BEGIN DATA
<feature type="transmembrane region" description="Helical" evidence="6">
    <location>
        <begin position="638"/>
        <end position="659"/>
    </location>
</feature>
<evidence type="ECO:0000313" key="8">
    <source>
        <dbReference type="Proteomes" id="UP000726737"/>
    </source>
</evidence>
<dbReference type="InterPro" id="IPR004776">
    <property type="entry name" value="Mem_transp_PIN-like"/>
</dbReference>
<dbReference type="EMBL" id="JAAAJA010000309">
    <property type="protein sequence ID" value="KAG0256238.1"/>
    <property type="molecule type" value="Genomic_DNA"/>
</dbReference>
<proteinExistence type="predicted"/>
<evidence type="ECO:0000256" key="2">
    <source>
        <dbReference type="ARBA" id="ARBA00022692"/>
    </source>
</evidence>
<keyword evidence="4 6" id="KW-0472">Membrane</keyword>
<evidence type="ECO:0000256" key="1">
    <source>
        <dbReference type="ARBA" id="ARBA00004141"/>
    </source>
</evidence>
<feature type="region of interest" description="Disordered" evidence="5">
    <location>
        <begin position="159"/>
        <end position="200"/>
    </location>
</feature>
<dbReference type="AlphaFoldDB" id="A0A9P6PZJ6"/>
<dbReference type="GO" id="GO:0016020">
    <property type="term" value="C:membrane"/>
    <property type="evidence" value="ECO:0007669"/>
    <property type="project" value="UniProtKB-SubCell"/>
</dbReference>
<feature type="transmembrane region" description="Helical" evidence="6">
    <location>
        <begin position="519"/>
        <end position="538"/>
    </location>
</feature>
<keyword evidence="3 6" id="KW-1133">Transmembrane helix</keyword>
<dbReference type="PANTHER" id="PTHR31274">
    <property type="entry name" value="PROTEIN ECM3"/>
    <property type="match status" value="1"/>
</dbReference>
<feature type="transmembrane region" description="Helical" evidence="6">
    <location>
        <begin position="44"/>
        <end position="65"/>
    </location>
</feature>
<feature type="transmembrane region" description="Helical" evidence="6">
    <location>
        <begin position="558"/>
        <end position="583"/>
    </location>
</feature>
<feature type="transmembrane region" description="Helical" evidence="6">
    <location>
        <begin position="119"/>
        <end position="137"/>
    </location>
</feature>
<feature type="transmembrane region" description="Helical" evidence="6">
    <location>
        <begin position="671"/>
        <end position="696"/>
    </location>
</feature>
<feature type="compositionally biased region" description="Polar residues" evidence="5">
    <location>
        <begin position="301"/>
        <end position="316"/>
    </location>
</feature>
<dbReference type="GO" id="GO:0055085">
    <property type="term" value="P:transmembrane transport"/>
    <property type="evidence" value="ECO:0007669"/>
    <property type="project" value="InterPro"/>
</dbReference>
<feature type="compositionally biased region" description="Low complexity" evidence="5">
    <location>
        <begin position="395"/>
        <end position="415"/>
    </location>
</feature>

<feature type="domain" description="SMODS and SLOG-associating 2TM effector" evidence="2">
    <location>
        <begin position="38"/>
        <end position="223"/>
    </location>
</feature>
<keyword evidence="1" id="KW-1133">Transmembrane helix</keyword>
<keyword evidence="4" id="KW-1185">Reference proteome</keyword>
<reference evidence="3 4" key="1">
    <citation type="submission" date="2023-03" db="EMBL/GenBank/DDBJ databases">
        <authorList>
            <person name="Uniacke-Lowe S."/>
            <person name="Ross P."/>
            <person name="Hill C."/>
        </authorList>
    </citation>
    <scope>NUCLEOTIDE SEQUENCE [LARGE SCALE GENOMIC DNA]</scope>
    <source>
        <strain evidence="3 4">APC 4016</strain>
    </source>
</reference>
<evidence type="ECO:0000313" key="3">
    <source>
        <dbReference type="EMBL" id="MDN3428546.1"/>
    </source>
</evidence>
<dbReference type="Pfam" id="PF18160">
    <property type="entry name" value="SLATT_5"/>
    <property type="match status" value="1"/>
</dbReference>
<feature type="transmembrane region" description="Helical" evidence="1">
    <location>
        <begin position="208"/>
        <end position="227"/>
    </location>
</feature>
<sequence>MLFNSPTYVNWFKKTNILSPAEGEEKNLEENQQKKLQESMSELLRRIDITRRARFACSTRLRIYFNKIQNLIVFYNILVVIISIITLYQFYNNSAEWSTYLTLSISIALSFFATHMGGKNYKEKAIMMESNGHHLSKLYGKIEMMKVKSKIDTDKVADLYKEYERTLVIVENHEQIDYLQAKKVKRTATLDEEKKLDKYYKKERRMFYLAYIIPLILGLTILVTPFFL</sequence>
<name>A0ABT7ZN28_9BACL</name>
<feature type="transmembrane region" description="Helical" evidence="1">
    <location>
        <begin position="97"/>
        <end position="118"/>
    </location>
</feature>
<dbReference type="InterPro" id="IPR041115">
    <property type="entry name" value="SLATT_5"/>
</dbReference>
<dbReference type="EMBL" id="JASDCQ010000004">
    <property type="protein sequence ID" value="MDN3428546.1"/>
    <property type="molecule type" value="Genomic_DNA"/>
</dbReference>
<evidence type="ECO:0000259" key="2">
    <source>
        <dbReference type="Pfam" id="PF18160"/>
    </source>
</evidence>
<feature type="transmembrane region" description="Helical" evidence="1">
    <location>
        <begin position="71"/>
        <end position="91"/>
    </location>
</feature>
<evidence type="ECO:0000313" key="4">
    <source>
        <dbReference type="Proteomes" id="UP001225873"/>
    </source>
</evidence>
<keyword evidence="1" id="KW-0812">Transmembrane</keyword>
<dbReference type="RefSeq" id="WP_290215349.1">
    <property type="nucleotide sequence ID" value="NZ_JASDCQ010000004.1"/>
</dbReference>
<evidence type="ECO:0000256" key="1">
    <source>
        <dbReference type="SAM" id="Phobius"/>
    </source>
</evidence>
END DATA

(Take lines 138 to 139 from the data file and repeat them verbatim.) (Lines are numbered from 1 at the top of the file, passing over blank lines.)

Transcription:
</feature>
<dbReference type="InterPro" id="IPR041115">